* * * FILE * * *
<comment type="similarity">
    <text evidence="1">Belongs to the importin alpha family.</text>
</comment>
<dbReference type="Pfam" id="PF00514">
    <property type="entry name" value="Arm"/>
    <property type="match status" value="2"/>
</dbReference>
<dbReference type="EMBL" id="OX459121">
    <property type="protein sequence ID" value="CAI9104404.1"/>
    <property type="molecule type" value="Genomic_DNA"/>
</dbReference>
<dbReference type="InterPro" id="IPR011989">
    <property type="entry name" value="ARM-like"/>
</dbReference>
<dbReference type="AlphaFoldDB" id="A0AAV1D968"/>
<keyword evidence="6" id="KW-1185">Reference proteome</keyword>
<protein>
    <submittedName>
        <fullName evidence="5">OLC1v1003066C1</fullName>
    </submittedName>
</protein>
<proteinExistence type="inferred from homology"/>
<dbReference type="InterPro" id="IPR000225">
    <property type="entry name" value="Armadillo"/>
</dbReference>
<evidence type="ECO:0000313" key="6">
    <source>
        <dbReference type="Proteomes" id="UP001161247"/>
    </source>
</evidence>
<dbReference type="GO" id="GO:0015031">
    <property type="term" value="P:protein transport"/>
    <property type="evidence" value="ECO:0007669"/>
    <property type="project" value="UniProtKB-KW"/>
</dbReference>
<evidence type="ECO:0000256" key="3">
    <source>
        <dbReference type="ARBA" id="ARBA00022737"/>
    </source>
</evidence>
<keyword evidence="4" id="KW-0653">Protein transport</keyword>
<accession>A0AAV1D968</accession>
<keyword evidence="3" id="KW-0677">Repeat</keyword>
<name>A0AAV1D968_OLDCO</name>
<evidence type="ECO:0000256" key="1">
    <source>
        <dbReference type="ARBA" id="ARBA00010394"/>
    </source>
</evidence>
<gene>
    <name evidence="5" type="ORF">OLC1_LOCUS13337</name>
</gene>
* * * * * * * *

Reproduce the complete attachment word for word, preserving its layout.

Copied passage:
<comment type="similarity">
    <text evidence="1">Belongs to the importin alpha family.</text>
</comment>
<dbReference type="Pfam" id="PF00514">
    <property type="entry name" value="Arm"/>
    <property type="match status" value="2"/>
</dbReference>
<dbReference type="EMBL" id="OX459121">
    <property type="protein sequence ID" value="CAI9104404.1"/>
    <property type="molecule type" value="Genomic_DNA"/>
</dbReference>
<dbReference type="InterPro" id="IPR011989">
    <property type="entry name" value="ARM-like"/>
</dbReference>
<dbReference type="AlphaFoldDB" id="A0AAV1D968"/>
<keyword evidence="6" id="KW-1185">Reference proteome</keyword>
<protein>
    <submittedName>
        <fullName evidence="5">OLC1v1003066C1</fullName>
    </submittedName>
</protein>
<proteinExistence type="inferred from homology"/>
<dbReference type="InterPro" id="IPR000225">
    <property type="entry name" value="Armadillo"/>
</dbReference>
<evidence type="ECO:0000313" key="6">
    <source>
        <dbReference type="Proteomes" id="UP001161247"/>
    </source>
</evidence>
<dbReference type="GO" id="GO:0015031">
    <property type="term" value="P:protein transport"/>
    <property type="evidence" value="ECO:0007669"/>
    <property type="project" value="UniProtKB-KW"/>
</dbReference>
<evidence type="ECO:0000256" key="3">
    <source>
        <dbReference type="ARBA" id="ARBA00022737"/>
    </source>
</evidence>
<keyword evidence="4" id="KW-0653">Protein transport</keyword>
<accession>A0AAV1D968</accession>
<keyword evidence="3" id="KW-0677">Repeat</keyword>
<name>A0AAV1D968_OLDCO</name>
<evidence type="ECO:0000256" key="1">
    <source>
        <dbReference type="ARBA" id="ARBA00010394"/>
    </source>
</evidence>
<gene>
    <name evidence="5" type="ORF">OLC1_LOCUS13337</name>
</gene>